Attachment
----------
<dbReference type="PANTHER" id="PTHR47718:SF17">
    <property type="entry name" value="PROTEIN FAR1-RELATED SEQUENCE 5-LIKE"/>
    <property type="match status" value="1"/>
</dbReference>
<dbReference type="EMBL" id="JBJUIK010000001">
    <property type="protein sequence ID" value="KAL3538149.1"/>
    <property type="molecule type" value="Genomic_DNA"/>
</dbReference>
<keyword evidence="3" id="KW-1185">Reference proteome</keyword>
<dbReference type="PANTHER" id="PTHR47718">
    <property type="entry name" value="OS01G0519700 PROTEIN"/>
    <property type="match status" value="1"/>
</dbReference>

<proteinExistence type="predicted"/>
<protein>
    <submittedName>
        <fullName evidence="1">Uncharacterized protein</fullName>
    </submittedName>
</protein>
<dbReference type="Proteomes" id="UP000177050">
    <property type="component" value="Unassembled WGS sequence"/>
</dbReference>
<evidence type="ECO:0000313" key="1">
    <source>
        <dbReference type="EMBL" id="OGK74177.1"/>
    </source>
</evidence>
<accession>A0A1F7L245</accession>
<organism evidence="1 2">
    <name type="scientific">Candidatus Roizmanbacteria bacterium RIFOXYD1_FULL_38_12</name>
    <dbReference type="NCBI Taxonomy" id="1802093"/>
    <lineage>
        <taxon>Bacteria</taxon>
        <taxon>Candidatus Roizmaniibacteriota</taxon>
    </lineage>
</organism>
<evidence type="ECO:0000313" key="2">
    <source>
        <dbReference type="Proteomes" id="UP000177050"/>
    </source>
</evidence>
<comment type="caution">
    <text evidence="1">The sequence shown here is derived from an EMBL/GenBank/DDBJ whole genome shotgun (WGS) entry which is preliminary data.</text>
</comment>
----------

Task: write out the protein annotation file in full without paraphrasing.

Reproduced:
<dbReference type="PANTHER" id="PTHR47718:SF17">
    <property type="entry name" value="PROTEIN FAR1-RELATED SEQUENCE 5-LIKE"/>
    <property type="match status" value="1"/>
</dbReference>
<dbReference type="EMBL" id="JBJUIK010000001">
    <property type="protein sequence ID" value="KAL3538149.1"/>
    <property type="molecule type" value="Genomic_DNA"/>
</dbReference>
<keyword evidence="3" id="KW-1185">Reference proteome</keyword>
<dbReference type="PANTHER" id="PTHR47718">
    <property type="entry name" value="OS01G0519700 PROTEIN"/>
    <property type="match status" value="1"/>
</dbReference>

<proteinExistence type="predicted"/>
<protein>
    <submittedName>
        <fullName evidence="1">Uncharacterized protein</fullName>
    </submittedName>
</protein>
<dbReference type="Proteomes" id="UP000177050">
    <property type="component" value="Unassembled WGS sequence"/>
</dbReference>
<evidence type="ECO:0000313" key="1">
    <source>
        <dbReference type="EMBL" id="OGK74177.1"/>
    </source>
</evidence>
<accession>A0A1F7L245</accession>
<organism evidence="1 2">
    <name type="scientific">Candidatus Roizmanbacteria bacterium RIFOXYD1_FULL_38_12</name>
    <dbReference type="NCBI Taxonomy" id="1802093"/>
    <lineage>
        <taxon>Bacteria</taxon>
        <taxon>Candidatus Roizmaniibacteriota</taxon>
    </lineage>
</organism>
<evidence type="ECO:0000313" key="2">
    <source>
        <dbReference type="Proteomes" id="UP000177050"/>
    </source>
</evidence>
<comment type="caution">
    <text evidence="1">The sequence shown here is derived from an EMBL/GenBank/DDBJ whole genome shotgun (WGS) entry which is preliminary data.</text>
</comment>